Mike McClure builds his own brand of red dirt with hard-rock tendencies

Mike McClure Band with Zack Walther and the Cronkites
8 p.m. Friday
Wormy Dog Saloon
311 E. Sheridan

Even Mike McClure will tell you: The truth often has an ugly bite. It will set you free, although sometimes only by cutting you off at the knees. So it is that as a young man, the former The Great Divide singer/guitarist received a bit of advice from a music legend that continues to serve him.

“I was about 19 years old, I was in this bar in Texas and Guy Clark was there,” McClure said. “Me, him and another couple dudes in my band were sitting around playing acoustics, and he handed me the guitar and said, ‘Play me one of yours.’ I played one and he sticks his finger to his head like a gun and goes, ‘Boom!’

“At the end of the night, I was leaving and he grabbed me and said, ‘Hey, man, you can write; you’re just not showing your ass. When you show your ass, the audience will know it.'”

McClure moved to Stillwater in 1990, and almost immediately fell in those on The Farm, where the red-dirt scene came alive with musicians like Bob Childers and bands like the Red Dirt Rangers. McClure met his Great Divide bandmates in 1992, and things grew organically, spreading from around town to around the region. When Great Divide self-released its
1995 debut, “Going for Broke,” it sold more than 20,000 copies on its own.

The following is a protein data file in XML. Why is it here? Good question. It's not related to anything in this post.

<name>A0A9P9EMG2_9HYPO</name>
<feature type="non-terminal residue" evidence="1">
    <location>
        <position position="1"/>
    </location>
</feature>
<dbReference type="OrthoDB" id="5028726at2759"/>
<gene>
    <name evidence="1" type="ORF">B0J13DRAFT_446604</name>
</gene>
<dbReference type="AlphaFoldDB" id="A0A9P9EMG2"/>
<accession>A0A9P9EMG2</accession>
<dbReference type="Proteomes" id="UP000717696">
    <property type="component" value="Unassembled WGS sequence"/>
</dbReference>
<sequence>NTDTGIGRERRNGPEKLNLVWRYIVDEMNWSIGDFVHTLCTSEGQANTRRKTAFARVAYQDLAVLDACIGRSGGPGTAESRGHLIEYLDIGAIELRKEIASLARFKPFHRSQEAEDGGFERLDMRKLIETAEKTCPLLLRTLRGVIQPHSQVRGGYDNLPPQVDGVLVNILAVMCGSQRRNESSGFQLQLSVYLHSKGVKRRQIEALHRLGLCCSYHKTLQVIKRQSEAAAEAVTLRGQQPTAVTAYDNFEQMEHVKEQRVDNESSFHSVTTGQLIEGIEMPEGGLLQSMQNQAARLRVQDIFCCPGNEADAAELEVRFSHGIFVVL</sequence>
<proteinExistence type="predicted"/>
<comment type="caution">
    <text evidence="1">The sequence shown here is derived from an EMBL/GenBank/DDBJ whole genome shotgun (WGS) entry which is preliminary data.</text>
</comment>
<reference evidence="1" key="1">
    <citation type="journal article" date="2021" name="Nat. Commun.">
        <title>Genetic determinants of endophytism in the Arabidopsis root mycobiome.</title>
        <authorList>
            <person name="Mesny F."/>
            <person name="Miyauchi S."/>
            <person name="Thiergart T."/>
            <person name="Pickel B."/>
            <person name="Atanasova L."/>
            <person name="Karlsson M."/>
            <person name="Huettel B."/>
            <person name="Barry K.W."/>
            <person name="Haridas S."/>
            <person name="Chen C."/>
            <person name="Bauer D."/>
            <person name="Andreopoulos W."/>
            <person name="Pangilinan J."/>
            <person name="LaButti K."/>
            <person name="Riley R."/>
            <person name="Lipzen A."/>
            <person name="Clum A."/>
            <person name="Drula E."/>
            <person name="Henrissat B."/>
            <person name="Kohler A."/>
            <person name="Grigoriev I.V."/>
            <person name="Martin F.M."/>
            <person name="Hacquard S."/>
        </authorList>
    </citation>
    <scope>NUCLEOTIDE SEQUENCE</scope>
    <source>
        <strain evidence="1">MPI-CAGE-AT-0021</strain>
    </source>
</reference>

In 1998, the act signed with Atlantic Records to release its next two albums. But the label move exposed fault lines in the band, and McClure moved on in 2002. The Great Divide forged on, releasing two more discs before breaking up in 2007.

“We hired a producer ” a good guy ” but he was constantly trying to turn my distortion down,” McClure said. “I’ve always wanted to rock. That’s the kind of music I like.”

He self-released a couple of much harder-rocking albums: his solo debut, “Twelve Pieces,” and then “Everything Upside Down,” billed as the Mike McClure Band. Fortunately, he was friends of Oklahoma’s Cross Canadian Ragweed, most of whose albums he’d produced. True to the red-dirt brotherhood, one good turn deserves another, and CCR helped bolster McClure’s solo career.

By his reckoning, it took almost four years before his venture got its head above water, but now he and his label, BooHatch Records, are doing pretty well. His three-piece band just finished up its seventh album and third in as many years, “Zero Dark Thirty,” which comes out March 2.
McClure will debut the disc at a CD release party Friday at Bricktown’s Wormy Dog Saloon, not that he’s counting on selling lots of copies these days to pay the bills.

“More and more, CD is more of a marketing tool, like, ‘Here you go. If you like us, come see us.’ I’m cool with that, because I like going out and playing. I like meeting people,” he said, noting how those tough years humbled him, making him more grateful for what he has. “It was really good for me, because anybody that’s at a show, I appreciate the hell out of them now.” “Chris Parker

Chris Parker

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